No fights and arguments . . . yet a thin glass wall rose between the people in the house. Everything looked normal. It seemed as if you could see and hear the person on the other side clearly. Only if you went closer, the wall hit you and your nose. You may hurt your face, but this wall would not break – it was strong . . . His business acquaintances who poured Scotch on promotions, the ahas and ohos, the dinner parties, the extravagance, the tours . . . suits, ties, the numerous pairs of boots and socks . . . the bubble burst when he blew harder. Perhaps it was like the tired clock that stopped and was not sure if it could work again even after a repair.

         His eyes tried to open, and then closed.

         A girl in a yellow chudidar was sitting right in front of him – like a field of chrysanthemums in winter. Next to her was sitting the-girl-with-braces-on-her-teeth.

         ‘Amma has gone to the canteen for coffee . . . Meethi, go get the nurse, quick!’ said the field of chrysanthemums. When the mobile phone on the stool rang, she picked it up and said, ‘He has opened his eyes. Here, talk to him.’ She held out the phone. Won’t the children be anxious? Indeed, they did seem to be, judging by what could be made out from their voices. The eyes closed again . . . opened again. The door opened and a light green sari came in. In came some light with her.

         ‘Go now, Payal. Poor girl! You have been with me in the hospital the last two days. Go to your office today at least. Venkatramayyagaru said he will drop by after lunch . . .’ the green sari said, looking like a newly transplanted paddy field. She loves green. She has a sari in every shade of green!

         Haritham, the green one.

         ‘You must rest. Don’t talk,’ she started reading a book.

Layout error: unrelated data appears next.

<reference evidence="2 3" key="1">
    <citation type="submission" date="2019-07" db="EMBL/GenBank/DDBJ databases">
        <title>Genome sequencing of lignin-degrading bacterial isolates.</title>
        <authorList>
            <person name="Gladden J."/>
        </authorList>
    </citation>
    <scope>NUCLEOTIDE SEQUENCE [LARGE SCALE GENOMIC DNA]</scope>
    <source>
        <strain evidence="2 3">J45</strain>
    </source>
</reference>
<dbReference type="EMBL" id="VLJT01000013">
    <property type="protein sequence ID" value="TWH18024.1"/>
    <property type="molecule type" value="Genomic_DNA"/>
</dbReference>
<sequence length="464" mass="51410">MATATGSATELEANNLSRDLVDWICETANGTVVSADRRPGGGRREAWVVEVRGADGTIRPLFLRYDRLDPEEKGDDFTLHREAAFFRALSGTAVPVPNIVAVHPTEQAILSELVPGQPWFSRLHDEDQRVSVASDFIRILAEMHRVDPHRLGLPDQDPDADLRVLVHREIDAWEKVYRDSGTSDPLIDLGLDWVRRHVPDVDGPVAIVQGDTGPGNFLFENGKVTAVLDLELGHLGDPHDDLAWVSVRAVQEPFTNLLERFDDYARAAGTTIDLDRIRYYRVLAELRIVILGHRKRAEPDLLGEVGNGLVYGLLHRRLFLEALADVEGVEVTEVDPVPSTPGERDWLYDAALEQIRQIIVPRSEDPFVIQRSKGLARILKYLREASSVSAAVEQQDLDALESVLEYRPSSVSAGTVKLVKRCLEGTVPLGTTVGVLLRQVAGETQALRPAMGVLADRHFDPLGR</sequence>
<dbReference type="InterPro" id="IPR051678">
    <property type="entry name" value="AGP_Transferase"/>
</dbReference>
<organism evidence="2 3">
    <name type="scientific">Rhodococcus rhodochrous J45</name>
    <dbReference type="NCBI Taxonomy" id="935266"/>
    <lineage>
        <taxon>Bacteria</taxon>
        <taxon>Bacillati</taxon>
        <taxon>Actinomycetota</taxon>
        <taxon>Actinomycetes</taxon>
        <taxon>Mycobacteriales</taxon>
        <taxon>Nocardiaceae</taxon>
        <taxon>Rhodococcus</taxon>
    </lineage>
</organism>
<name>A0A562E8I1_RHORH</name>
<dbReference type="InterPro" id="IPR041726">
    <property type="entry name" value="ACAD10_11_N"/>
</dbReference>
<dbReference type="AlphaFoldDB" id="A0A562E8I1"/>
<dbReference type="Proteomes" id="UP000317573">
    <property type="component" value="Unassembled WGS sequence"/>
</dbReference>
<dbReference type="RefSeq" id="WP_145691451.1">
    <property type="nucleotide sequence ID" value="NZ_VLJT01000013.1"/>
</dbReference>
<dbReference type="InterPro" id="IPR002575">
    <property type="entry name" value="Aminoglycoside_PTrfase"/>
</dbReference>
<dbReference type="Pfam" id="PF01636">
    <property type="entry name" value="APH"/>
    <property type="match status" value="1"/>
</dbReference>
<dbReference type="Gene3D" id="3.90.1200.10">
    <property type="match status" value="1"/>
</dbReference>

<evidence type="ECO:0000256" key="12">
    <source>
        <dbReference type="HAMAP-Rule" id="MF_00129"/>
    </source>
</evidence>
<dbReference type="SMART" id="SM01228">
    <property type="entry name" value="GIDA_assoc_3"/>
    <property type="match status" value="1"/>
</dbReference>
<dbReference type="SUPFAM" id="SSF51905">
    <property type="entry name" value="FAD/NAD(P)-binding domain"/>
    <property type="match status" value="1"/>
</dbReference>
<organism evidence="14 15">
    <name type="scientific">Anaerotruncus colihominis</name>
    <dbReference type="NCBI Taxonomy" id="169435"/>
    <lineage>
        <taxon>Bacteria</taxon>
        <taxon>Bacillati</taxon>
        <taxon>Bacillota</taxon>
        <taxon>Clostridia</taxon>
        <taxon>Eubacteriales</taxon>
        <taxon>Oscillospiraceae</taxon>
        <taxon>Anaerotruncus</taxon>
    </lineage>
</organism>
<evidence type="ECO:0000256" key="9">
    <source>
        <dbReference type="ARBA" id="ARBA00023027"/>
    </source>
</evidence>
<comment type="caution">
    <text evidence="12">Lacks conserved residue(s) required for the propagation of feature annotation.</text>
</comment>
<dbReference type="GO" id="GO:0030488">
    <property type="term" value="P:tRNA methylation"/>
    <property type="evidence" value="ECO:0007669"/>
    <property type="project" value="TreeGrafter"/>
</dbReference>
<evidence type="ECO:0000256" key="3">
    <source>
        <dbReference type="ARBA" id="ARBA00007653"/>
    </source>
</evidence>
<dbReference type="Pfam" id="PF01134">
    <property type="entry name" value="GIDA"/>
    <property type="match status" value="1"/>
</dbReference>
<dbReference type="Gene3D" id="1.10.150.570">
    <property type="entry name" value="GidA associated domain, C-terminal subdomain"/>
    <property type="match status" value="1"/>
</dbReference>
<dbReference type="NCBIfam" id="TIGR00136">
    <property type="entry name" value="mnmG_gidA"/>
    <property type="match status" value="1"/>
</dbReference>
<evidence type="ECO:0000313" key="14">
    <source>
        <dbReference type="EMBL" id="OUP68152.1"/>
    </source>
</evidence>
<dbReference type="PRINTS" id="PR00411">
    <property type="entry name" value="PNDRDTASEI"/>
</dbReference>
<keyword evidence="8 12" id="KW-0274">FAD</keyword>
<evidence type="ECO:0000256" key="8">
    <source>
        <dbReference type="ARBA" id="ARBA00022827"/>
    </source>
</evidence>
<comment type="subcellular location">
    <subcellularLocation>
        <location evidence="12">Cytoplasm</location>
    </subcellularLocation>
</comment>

Sometime later, the door opened to admit a man dressed in white. ‘How are you?’ he asked, feeling his forehead with his palm. His hand felt warm.
‘We can go home the day after tomorrow,’ said Haritham.

         What should he do after going home?

         ‘I will watch over him. Go and eat. They don’t allow food from outside, otherwise Kavyamma would have sent some food,’ said the One Dressed in White. He drew the chair closer, sat down and began turning the pages of a book. If one were ready to listen, he would start talking about a good many things – about the movements he had been involved in, the punishments he had undergone, the good deeds he had done for his village, his love for his fields . . . how he had saved his own little house from being sold by his own children. And yes, his Janakamma! How she had supported him all through . . . Now, his Janakamma’s legs hurt and he massages them every day. She is in Bezawada now, to help her daughter, who has just undergone an operation. And he is here to help their granddaughter.

         ‘So what if we live separately? Each of us has a mobile phone and we talk every morning and night. Then, we served our nation, our village. Now, we should assist our children, should we not?’